As for the place that had a name change, that’s ok too. A name change doesn’t mean there isn’t still someone there who remembers you. At least, it’s worth trying. Just list the company name as it was when you worked for them. And in parentheses add the new company name: (LMN Company (now known as QRS, Inc.)
You say you have an excellent work history, but it’s hard to prove it unless you have someone to vouch for you. Or solid documentation like performance reviews. Understandably anyone applying for a job working with children has to find good references.
Just as a note: If you haven’t maintained contact with people from the past, please remember to do so from now on. You can see how important it can be!
Are there good alternatives to work references?
Now if you absolutely can’t find anyone you’ve worked with (and it still would be best if you could), then you need to come up with someone you’ve volunteered for. And / or a person of professional standing -– especially in the education field -– who could provide you with a reference if needed.
If all this fails, just be honest with your potential employer and explain the situation carefully. And honestly. Tell them you’re excited about coming back to work and would love to work for this company. Then ask what they would accept instead of work references, saying you’d be happy to do whatever it takes. Even if that means a trial period.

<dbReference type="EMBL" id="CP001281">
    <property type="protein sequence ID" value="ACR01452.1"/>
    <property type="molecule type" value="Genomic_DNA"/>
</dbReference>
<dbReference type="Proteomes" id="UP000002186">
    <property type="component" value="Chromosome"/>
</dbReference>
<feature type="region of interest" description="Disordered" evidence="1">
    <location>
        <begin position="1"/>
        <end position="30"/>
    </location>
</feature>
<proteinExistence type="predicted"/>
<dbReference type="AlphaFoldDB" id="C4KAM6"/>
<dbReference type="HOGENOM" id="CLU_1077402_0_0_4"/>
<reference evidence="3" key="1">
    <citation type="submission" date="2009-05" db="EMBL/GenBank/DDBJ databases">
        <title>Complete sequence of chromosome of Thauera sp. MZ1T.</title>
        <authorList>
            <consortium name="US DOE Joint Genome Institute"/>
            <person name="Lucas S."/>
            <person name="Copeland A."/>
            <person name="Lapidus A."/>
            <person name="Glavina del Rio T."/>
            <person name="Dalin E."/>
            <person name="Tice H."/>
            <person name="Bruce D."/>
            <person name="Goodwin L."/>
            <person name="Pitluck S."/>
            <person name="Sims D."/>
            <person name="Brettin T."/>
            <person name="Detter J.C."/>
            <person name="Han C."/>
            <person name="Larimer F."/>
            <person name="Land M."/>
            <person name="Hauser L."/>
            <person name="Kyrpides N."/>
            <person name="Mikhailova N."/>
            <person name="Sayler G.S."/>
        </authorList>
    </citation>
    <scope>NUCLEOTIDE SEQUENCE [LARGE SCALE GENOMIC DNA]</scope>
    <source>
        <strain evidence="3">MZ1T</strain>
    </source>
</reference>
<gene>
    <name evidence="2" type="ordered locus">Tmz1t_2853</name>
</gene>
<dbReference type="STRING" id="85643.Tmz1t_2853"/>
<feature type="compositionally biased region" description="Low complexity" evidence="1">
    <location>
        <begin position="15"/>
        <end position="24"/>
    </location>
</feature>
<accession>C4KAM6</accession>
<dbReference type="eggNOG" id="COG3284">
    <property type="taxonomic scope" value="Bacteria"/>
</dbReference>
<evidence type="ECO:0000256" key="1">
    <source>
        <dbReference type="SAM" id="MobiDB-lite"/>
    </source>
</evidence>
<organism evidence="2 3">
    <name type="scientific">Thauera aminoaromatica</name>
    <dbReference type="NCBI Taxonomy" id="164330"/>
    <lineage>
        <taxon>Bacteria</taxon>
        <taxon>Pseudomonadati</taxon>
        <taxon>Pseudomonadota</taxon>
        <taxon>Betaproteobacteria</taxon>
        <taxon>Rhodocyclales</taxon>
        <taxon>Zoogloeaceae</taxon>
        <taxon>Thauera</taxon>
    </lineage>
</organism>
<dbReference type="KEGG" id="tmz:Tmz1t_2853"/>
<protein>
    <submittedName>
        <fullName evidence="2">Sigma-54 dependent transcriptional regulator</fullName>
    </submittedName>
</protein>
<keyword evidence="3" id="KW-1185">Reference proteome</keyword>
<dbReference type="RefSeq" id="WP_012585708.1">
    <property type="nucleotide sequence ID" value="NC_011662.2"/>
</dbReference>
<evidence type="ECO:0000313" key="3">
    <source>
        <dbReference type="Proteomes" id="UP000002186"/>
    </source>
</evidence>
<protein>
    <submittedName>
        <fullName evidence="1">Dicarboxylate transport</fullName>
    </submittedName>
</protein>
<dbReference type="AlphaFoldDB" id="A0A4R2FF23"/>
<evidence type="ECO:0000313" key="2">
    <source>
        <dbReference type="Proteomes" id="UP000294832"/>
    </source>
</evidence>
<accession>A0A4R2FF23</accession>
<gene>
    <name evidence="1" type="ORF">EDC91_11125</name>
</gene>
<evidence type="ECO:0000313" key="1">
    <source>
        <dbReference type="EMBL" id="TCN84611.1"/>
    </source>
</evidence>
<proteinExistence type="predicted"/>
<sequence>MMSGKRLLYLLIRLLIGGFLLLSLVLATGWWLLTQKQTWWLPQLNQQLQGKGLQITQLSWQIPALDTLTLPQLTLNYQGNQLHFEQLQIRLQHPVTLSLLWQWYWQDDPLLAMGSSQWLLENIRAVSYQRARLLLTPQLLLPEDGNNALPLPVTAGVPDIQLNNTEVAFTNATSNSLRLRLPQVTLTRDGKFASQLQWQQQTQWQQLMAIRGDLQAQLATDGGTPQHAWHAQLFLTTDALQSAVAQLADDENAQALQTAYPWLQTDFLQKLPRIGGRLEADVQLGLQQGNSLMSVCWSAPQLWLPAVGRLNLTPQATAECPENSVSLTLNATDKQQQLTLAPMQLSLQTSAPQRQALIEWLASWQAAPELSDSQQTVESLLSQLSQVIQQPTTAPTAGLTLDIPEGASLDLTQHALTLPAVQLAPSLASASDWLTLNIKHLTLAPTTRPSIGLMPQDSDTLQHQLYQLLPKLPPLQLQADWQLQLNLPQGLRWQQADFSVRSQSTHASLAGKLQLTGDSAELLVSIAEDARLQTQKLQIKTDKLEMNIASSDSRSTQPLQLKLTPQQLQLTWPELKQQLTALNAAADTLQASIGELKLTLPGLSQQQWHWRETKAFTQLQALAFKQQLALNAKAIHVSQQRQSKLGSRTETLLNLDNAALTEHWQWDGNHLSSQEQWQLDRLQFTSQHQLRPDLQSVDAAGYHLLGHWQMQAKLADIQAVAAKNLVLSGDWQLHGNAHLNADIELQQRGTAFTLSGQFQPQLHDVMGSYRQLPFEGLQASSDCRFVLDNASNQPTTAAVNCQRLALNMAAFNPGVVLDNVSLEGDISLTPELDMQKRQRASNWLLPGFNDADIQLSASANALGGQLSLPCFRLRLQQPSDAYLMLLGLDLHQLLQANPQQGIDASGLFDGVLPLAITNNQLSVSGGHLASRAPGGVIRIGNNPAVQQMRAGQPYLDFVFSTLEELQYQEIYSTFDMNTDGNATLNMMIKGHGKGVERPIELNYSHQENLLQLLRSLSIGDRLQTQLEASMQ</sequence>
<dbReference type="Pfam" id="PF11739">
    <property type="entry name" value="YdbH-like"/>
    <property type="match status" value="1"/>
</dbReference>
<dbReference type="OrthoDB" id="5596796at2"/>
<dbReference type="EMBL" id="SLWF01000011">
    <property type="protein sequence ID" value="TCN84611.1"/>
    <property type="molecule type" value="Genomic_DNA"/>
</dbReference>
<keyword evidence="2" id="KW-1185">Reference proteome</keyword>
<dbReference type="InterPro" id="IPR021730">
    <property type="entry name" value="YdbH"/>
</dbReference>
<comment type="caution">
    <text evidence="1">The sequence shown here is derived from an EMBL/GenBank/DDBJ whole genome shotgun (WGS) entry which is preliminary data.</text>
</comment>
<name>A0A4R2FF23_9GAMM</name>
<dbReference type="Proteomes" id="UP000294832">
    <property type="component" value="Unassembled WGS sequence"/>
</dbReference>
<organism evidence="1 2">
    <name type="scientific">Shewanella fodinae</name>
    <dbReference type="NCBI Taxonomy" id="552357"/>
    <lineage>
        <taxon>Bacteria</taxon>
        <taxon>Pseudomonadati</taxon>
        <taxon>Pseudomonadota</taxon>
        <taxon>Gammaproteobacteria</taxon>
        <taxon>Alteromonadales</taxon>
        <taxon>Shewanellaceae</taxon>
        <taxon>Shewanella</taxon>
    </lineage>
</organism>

Again, if former bosses don’t work there anymore and your goal is simply to make it past the application stage, you can prepare that reference sheet. Just include it with your application. Next to each name, explain who this person is. And add a note on top explaining why these alternatives to direct bosses. It may just do the trick.
Addressing the gap question
By the way … I assume since you have no current references, it’s been a while since you’ve worked. This will bring up gap questions. Also the fact that you’ve had quite a few jobs will raise questions.
Still, it sounds like you have good reasons for leaving. Just be prepared to address the issues in detail during an interview. Any employer wants to feel secure that you’re ready to work again. And will stay with them for as long as possible.
One last trick
If you try everything and still run up against a roadblock (and I hope that’s not the case), then take a refresher course. And do your very best. Get to know your teacher. And make a good impression.
If the class has a student-teaching component, then get to know that teacher. A related volunteer job could also help. This way you can get yourself some fresh references — even if your old former bosses don’t work where you did anymore.. 🙂
I wish you all the best. Good luck!
~ Ronnie Ann
[Post updated 2020]
About the author…
Ronnie Ann, founder of Work To the Wise and Work Coach Cafe, bases her real-world advice on her many years as an organizational consultant where she helped interview and hire people, added to a certificate from NYU in Career Planning & Development, as well as her many adventures as a serial job seeker.